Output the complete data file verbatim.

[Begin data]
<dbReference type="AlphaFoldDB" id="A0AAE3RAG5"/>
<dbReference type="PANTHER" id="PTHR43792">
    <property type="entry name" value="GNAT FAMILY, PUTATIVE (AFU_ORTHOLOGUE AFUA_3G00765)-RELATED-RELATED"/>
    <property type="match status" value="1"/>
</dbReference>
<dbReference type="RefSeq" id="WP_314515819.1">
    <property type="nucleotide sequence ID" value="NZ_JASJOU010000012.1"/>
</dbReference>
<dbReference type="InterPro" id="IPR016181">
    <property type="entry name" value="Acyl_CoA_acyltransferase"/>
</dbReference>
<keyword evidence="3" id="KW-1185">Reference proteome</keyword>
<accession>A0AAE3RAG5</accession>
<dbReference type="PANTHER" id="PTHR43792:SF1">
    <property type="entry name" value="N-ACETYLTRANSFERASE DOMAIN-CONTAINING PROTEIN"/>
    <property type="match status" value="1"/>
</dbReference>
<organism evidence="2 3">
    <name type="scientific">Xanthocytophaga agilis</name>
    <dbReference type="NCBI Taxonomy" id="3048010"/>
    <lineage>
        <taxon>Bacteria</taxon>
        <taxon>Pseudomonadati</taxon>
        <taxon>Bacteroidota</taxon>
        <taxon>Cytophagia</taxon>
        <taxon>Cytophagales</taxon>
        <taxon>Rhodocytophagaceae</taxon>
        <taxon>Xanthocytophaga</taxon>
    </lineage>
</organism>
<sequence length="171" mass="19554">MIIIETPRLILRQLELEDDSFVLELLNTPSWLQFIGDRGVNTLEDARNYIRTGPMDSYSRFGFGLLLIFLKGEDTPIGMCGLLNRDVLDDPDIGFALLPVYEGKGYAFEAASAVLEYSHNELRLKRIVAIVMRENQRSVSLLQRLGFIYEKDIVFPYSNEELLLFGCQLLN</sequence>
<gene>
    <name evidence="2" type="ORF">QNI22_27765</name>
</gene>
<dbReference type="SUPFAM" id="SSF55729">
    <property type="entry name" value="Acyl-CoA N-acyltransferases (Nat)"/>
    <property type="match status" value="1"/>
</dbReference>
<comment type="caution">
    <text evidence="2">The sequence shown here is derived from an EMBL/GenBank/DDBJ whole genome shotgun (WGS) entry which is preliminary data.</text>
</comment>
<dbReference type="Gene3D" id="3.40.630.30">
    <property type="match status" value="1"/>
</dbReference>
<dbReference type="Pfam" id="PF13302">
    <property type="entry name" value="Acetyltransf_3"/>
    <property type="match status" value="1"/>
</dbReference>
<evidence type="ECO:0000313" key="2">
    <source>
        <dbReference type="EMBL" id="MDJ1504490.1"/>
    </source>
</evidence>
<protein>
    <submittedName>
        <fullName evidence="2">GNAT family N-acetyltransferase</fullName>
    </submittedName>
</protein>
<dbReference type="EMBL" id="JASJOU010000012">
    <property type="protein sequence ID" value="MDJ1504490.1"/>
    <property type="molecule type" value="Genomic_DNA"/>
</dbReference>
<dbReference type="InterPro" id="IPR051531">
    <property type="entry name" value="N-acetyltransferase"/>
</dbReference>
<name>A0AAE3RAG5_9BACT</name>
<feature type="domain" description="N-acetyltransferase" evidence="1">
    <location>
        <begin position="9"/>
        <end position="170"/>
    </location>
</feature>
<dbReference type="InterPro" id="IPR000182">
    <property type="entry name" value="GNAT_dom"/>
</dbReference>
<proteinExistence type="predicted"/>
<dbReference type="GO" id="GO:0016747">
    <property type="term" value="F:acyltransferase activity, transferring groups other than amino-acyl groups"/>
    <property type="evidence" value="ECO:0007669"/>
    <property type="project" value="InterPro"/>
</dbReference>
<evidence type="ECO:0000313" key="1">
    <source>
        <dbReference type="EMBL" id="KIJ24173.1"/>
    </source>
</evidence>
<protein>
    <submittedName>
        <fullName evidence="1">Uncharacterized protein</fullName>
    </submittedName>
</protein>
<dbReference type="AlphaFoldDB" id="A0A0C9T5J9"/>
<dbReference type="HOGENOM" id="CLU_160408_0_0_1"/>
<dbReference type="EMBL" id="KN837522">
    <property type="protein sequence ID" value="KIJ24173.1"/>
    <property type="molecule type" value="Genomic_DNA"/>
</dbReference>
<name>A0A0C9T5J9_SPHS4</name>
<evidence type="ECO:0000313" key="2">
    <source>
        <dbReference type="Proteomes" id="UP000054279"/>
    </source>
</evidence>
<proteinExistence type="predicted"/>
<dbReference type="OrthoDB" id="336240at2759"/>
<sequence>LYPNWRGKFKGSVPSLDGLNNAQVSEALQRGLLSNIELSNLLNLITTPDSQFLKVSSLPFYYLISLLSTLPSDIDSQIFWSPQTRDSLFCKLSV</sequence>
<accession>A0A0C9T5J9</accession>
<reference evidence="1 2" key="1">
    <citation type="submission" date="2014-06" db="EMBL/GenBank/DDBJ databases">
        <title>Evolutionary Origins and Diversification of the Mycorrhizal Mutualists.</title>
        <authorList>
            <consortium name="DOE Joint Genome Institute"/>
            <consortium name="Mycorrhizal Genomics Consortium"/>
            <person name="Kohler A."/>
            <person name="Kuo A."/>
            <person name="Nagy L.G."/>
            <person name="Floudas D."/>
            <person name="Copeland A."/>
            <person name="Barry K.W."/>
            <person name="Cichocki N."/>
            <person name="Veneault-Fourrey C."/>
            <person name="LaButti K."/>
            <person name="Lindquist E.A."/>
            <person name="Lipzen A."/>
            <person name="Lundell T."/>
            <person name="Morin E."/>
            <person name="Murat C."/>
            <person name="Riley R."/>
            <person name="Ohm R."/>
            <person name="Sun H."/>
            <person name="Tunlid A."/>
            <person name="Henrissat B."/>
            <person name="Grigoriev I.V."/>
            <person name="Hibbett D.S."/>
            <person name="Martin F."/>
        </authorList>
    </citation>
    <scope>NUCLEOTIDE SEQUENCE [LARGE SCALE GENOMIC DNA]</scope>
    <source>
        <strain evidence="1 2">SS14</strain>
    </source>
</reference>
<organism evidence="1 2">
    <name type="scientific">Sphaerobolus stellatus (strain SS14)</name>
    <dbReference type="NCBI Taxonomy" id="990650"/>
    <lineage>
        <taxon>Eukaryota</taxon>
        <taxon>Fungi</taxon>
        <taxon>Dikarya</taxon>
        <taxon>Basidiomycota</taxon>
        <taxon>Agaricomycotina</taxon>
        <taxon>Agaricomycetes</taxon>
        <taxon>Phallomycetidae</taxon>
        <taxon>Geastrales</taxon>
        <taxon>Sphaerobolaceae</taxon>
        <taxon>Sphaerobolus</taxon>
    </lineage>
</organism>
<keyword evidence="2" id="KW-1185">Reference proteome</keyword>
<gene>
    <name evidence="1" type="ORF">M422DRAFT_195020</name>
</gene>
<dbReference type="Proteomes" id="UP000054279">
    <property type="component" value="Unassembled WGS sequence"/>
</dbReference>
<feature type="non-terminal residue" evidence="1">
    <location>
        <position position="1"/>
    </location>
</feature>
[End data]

<dbReference type="AlphaFoldDB" id="A0AAE3RAG5"/>
<dbReference type="PANTHER" id="PTHR43792">
    <property type="entry name" value="GNAT FAMILY, PUTATIVE (AFU_ORTHOLOGUE AFUA_3G00765)-RELATED-RELATED"/>
    <property type="match status" value="1"/>
</dbReference>
<dbReference type="RefSeq" id="WP_314515819.1">
    <property type="nucleotide sequence ID" value="NZ_JASJOU010000012.1"/>
</dbReference>
<dbReference type="InterPro" id="IPR016181">
    <property type="entry name" value="Acyl_CoA_acyltransferase"/>
</dbReference>
<keyword evidence="3" id="KW-1185">Reference proteome</keyword>
<accession>A0AAE3RAG5</accession>
<dbReference type="PANTHER" id="PTHR43792:SF1">
    <property type="entry name" value="N-ACETYLTRANSFERASE DOMAIN-CONTAINING PROTEIN"/>
    <property type="match status" value="1"/>
</dbReference>
<organism evidence="2 3">
    <name type="scientific">Xanthocytophaga agilis</name>
    <dbReference type="NCBI Taxonomy" id="3048010"/>
    <lineage>
        <taxon>Bacteria</taxon>
        <taxon>Pseudomonadati</taxon>
        <taxon>Bacteroidota</taxon>
        <taxon>Cytophagia</taxon>
        <taxon>Cytophagales</taxon>
        <taxon>Rhodocytophagaceae</taxon>
        <taxon>Xanthocytophaga</taxon>
    </lineage>
</organism>
<sequence length="171" mass="19554">MIIIETPRLILRQLELEDDSFVLELLNTPSWLQFIGDRGVNTLEDARNYIRTGPMDSYSRFGFGLLLIFLKGEDTPIGMCGLLNRDVLDDPDIGFALLPVYEGKGYAFEAASAVLEYSHNELRLKRIVAIVMRENQRSVSLLQRLGFIYEKDIVFPYSNEELLLFGCQLLN</sequence>
<gene>
    <name evidence="2" type="ORF">QNI22_27765</name>
</gene>
<dbReference type="SUPFAM" id="SSF55729">
    <property type="entry name" value="Acyl-CoA N-acyltransferases (Nat)"/>
    <property type="match status" value="1"/>
</dbReference>
<comment type="caution">
    <text evidence="2">The sequence shown here is derived from an EMBL/GenBank/DDBJ whole genome shotgun (WGS) entry which is preliminary data.</text>
</comment>
<dbReference type="Gene3D" id="3.40.630.30">
    <property type="match status" value="1"/>
</dbReference>
<dbReference type="Pfam" id="PF13302">
    <property type="entry name" value="Acetyltransf_3"/>
    <property type="match status" value="1"/>
</dbReference>
<evidence type="ECO:0000313" key="2">
    <source>
        <dbReference type="EMBL" id="MDJ1504490.1"/>
    </source>
</evidence>
<protein>
    <submittedName>
        <fullName evidence="2">GNAT family N-acetyltransferase</fullName>
    </submittedName>
</protein>
<dbReference type="EMBL" id="JASJOU010000012">
    <property type="protein sequence ID" value="MDJ1504490.1"/>
    <property type="molecule type" value="Genomic_DNA"/>
</dbReference>
<dbReference type="InterPro" id="IPR051531">
    <property type="entry name" value="N-acetyltransferase"/>
</dbReference>
<name>A0AAE3RAG5_9BACT</name>
<feature type="domain" description="N-acetyltransferase" evidence="1">
    <location>
        <begin position="9"/>
        <end position="170"/>
    </location>
</feature>
<dbReference type="InterPro" id="IPR000182">
    <property type="entry name" value="GNAT_dom"/>
</dbReference>
<proteinExistence type="predicted"/>
<dbReference type="GO" id="GO:0016747">
    <property type="term" value="F:acyltransferase activity, transferring groups other than amino-acyl groups"/>
    <property type="evidence" value="ECO:0007669"/>
    <property type="project" value="InterPro"/>
</dbReference>
<evidence type="ECO:0000313" key="1">
    <source>
        <dbReference type="EMBL" id="KIJ24173.1"/>
    </source>
</evidence>
<protein>
    <submittedName>
        <fullName evidence="1">Uncharacterized protein</fullName>
    </submittedName>
</protein>
<dbReference type="AlphaFoldDB" id="A0A0C9T5J9"/>
<dbReference type="HOGENOM" id="CLU_160408_0_0_1"/>
<dbReference type="EMBL" id="KN837522">
    <property type="protein sequence ID" value="KIJ24173.1"/>
    <property type="molecule type" value="Genomic_DNA"/>
</dbReference>
<name>A0A0C9T5J9_SPHS4</name>
<evidence type="ECO:0000313" key="2">
    <source>
        <dbReference type="Proteomes" id="UP000054279"/>
    </source>
</evidence>
<proteinExistence type="predicted"/>
<dbReference type="OrthoDB" id="336240at2759"/>
<sequence>LYPNWRGKFKGSVPSLDGLNNAQVSEALQRGLLSNIELSNLLNLITTPDSQFLKVSSLPFYYLISLLSTLPSDIDSQIFWSPQTRDSLFCKLSV</sequence>
<accession>A0A0C9T5J9</accession>
<reference evidence="1 2" key="1">
    <citation type="submission" date="2014-06" db="EMBL/GenBank/DDBJ databases">
        <title>Evolutionary Origins and Diversification of the Mycorrhizal Mutualists.</title>
        <authorList>
            <consortium name="DOE Joint Genome Institute"/>
            <consortium name="Mycorrhizal Genomics Consortium"/>
            <person name="Kohler A."/>
            <person name="Kuo A."/>
            <person name="Nagy L.G."/>
            <person name="Floudas D."/>
            <person name="Copeland A."/>
            <person name="Barry K.W."/>
            <person name="Cichocki N."/>
            <person name="Veneault-Fourrey C."/>
            <person name="LaButti K."/>
            <person name="Lindquist E.A."/>
            <person name="Lipzen A."/>
            <person name="Lundell T."/>
            <person name="Morin E."/>
            <person name="Murat C."/>
            <person name="Riley R."/>
            <person name="Ohm R."/>
            <person name="Sun H."/>
            <person name="Tunlid A."/>
            <person name="Henrissat B."/>
            <person name="Grigoriev I.V."/>
            <person name="Hibbett D.S."/>
            <person name="Martin F."/>
        </authorList>
    </citation>
    <scope>NUCLEOTIDE SEQUENCE [LARGE SCALE GENOMIC DNA]</scope>
    <source>
        <strain evidence="1 2">SS14</strain>
    </source>
</reference>
<organism evidence="1 2">
    <name type="scientific">Sphaerobolus stellatus (strain SS14)</name>
    <dbReference type="NCBI Taxonomy" id="990650"/>
    <lineage>
        <taxon>Eukaryota</taxon>
        <taxon>Fungi</taxon>
        <taxon>Dikarya</taxon>
        <taxon>Basidiomycota</taxon>
        <taxon>Agaricomycotina</taxon>
        <taxon>Agaricomycetes</taxon>
        <taxon>Phallomycetidae</taxon>
        <taxon>Geastrales</taxon>
        <taxon>Sphaerobolaceae</taxon>
        <taxon>Sphaerobolus</taxon>
    </lineage>
</organism>
<keyword evidence="2" id="KW-1185">Reference proteome</keyword>
<gene>
    <name evidence="1" type="ORF">M422DRAFT_195020</name>
</gene>
<dbReference type="Proteomes" id="UP000054279">
    <property type="component" value="Unassembled WGS sequence"/>
</dbReference>
<feature type="non-terminal residue" evidence="1">
    <location>
        <position position="1"/>
    </location>
</feature>